Caring for aging parents can feel overwhelming. As demographics shift to a much larger elderly population, I commonly find my clients dealing with how best to approach caring for their parents – especially those with diminished mental or physical capacity. In a recent blog post I wrote, I detailed some important issues to consider and strategies to employ when one is concerned for one’s aging parents. Below is a summary, for the full text that gives examples and offers strategies to dealing with some of these issues, you can visit my website, www.benderfinancialservices.com.
AGING PARENTS OFTEN SEEM INFLEXIBLE, BUT THEY'RE NOT
Older individuals can often give the impression they are difficult to work with – perhaps even “stuck in their ways” or unreasonably stubborn. People are shaped by their experiences. The older one gets, the more varied and unparalleled one’s experiences are, and consequently, the more emotionally unique one becomes. Our unique attitudes and mentalities can be challenging for others to appreciate – even our own family members.
The best remedy for this situation I have found is for the younger generation(s) to do as much listening as possible. This is not an original or particularly unique strategy, but it is probably the most important and effective. People will pretty much tell you exactly what they want and what they are most concerned with as long as you are willing to listen. Patience is key.
Instead of telling a parent how concerned you are, I feel a better approach would be to ask the parent probing questions about his/her plans for the future.
When the adult child broaches these subjects, their goal should be only to start a dialogue that will build in depth and detail over time. This process is designed to be collaborative and deferential to the aging parent, which is fundamental to obtaining the parent’s buy-in and maintaining his/her sense of autonomy.
MANY ELDERLY PARENTS DON'T ENJOY THE ROLE REVERSAL OF THEIR CHILDREN IN CHARGE
A second issue that I frequently encounter when caring for aging parents is that most elderly parents do not relish the role reversal they find themselves in when their children become the caretakers or authority figures in their lives. The potential need for assistance as we reach old age is why I often recommend owning long term care insurance.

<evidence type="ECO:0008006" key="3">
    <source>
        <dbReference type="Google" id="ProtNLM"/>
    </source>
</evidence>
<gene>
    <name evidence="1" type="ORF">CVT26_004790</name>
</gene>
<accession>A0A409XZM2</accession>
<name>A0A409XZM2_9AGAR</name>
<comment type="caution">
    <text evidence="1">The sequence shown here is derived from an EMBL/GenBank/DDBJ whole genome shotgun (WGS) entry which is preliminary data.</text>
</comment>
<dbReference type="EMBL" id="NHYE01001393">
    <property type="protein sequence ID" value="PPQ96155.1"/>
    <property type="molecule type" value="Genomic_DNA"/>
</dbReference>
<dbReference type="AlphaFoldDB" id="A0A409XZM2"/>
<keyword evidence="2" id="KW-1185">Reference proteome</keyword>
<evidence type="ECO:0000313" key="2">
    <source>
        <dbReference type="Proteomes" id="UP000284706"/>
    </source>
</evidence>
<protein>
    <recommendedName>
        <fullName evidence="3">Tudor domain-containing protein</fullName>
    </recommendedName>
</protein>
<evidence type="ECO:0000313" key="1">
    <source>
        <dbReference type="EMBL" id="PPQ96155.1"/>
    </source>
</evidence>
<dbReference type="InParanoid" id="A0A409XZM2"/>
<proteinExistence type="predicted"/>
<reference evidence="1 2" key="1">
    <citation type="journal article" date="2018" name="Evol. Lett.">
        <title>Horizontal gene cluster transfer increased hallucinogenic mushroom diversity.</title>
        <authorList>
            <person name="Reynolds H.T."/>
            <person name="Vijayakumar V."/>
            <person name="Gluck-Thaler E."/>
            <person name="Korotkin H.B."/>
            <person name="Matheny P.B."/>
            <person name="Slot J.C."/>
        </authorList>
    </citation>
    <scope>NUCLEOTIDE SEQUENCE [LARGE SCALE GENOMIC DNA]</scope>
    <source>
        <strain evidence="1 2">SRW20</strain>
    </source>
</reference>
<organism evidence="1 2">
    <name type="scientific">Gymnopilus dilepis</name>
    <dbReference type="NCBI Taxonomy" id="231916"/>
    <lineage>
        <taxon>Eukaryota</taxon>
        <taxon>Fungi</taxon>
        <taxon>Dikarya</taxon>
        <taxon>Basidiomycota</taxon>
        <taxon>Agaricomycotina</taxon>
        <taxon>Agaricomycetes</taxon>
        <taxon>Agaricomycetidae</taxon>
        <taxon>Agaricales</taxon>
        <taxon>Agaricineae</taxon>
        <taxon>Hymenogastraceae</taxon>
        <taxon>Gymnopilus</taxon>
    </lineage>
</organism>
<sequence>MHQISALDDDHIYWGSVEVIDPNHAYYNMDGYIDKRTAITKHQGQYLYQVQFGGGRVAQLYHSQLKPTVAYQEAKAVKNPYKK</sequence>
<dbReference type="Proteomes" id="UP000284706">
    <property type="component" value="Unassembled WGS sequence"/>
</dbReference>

Long term care insurance aids family members because it allows them to continue to care for the aging parents without being converted into personal nurses. In other words, spouses can remain spouses and children can remain children to the elderly adult. Sometimes, though, conflict can still arise.
DEMONSTRATE EMPATHY TOWARDS YOUR PARENT'S CHANGING CIRCUMSTANCES
Friction between elderly parents and their adult children can sometimes emerge during caretaking because, even though the parents may need assistance like young children, they are not children. They are, in fact, adults with a lifetime of experiences who are accustomed to their independence. When subjected to their adult children’s supervision and directive, the elder parents can feel a loss of control and freedom. Additionally, they may feel as though their needs are not properly understood, taken seriously or possibly even addressed. On top of all this, parents can sometimes harbor feelings of guilt as they don’t want to be a burden on anyone, especially their own children.
Abrupt or consequential life changes can produce feelings of anxiety for anyone, especially the elderly, who have enjoyed their own independence for a long while. I believe it’s important for all loved ones involved in such meaningful changes to be as empathetic as possible to the aging parent(s). The parent(s) will appreciate the sentiment, and it may even bring everyone involved closer together.
***If you would like to discuss this topic or any other financial planning topic, please reach out to me. I’d love to connect with you.
Bender Financial Services | 1745 Shea Center Dr., Suite 350 | Highlands Ranch, CO 80129 | 720-253-1174 | www.benderfinancialservices.com
Bender Financial Services is a wealth management firm based in Highlands Ranch, CO, serving affluent families, business owners, executives and institutions. Securities offered through Cetera Advisor Networks LLC, Member FINRA/SIPC. Investment advisory services offered through CWM, LLC, an SEC Registered Investment Advisor. Cetera Advisor Networks LLC is under separate ownership from any other named entity.